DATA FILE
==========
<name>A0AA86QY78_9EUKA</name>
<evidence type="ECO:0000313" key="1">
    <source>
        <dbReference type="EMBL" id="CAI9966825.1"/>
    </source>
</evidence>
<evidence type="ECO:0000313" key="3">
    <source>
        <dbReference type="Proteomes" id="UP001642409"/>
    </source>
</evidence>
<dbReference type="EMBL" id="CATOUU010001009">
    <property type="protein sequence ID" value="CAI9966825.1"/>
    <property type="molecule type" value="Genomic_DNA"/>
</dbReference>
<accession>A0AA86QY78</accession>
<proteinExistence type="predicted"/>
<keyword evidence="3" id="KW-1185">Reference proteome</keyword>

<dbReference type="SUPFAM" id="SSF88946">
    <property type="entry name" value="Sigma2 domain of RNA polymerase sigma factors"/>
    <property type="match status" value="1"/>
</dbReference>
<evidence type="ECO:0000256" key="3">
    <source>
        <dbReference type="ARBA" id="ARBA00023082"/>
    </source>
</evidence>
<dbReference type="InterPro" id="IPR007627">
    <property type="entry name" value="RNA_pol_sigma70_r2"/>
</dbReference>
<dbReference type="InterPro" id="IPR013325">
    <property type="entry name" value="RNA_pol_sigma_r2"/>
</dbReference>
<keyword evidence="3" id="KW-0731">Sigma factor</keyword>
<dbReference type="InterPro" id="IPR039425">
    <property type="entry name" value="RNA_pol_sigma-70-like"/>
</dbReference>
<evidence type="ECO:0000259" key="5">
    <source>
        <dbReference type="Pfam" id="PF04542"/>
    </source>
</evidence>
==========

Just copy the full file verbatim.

<name>A0AA86QY78_9EUKA</name>
<evidence type="ECO:0000313" key="1">
    <source>
        <dbReference type="EMBL" id="CAI9966825.1"/>
    </source>
</evidence>
<evidence type="ECO:0000313" key="3">
    <source>
        <dbReference type="Proteomes" id="UP001642409"/>
    </source>
</evidence>
<dbReference type="EMBL" id="CATOUU010001009">
    <property type="protein sequence ID" value="CAI9966825.1"/>
    <property type="molecule type" value="Genomic_DNA"/>
</dbReference>
<accession>A0AA86QY78</accession>
<proteinExistence type="predicted"/>
<keyword evidence="3" id="KW-1185">Reference proteome</keyword>

<dbReference type="SUPFAM" id="SSF88946">
    <property type="entry name" value="Sigma2 domain of RNA polymerase sigma factors"/>
    <property type="match status" value="1"/>
</dbReference>
<evidence type="ECO:0000256" key="3">
    <source>
        <dbReference type="ARBA" id="ARBA00023082"/>
    </source>
</evidence>
<dbReference type="InterPro" id="IPR007627">
    <property type="entry name" value="RNA_pol_sigma70_r2"/>
</dbReference>
<dbReference type="InterPro" id="IPR013325">
    <property type="entry name" value="RNA_pol_sigma_r2"/>
</dbReference>
<keyword evidence="3" id="KW-0731">Sigma factor</keyword>
<dbReference type="InterPro" id="IPR039425">
    <property type="entry name" value="RNA_pol_sigma-70-like"/>
</dbReference>
<evidence type="ECO:0000259" key="5">
    <source>
        <dbReference type="Pfam" id="PF04542"/>
    </source>
</evidence>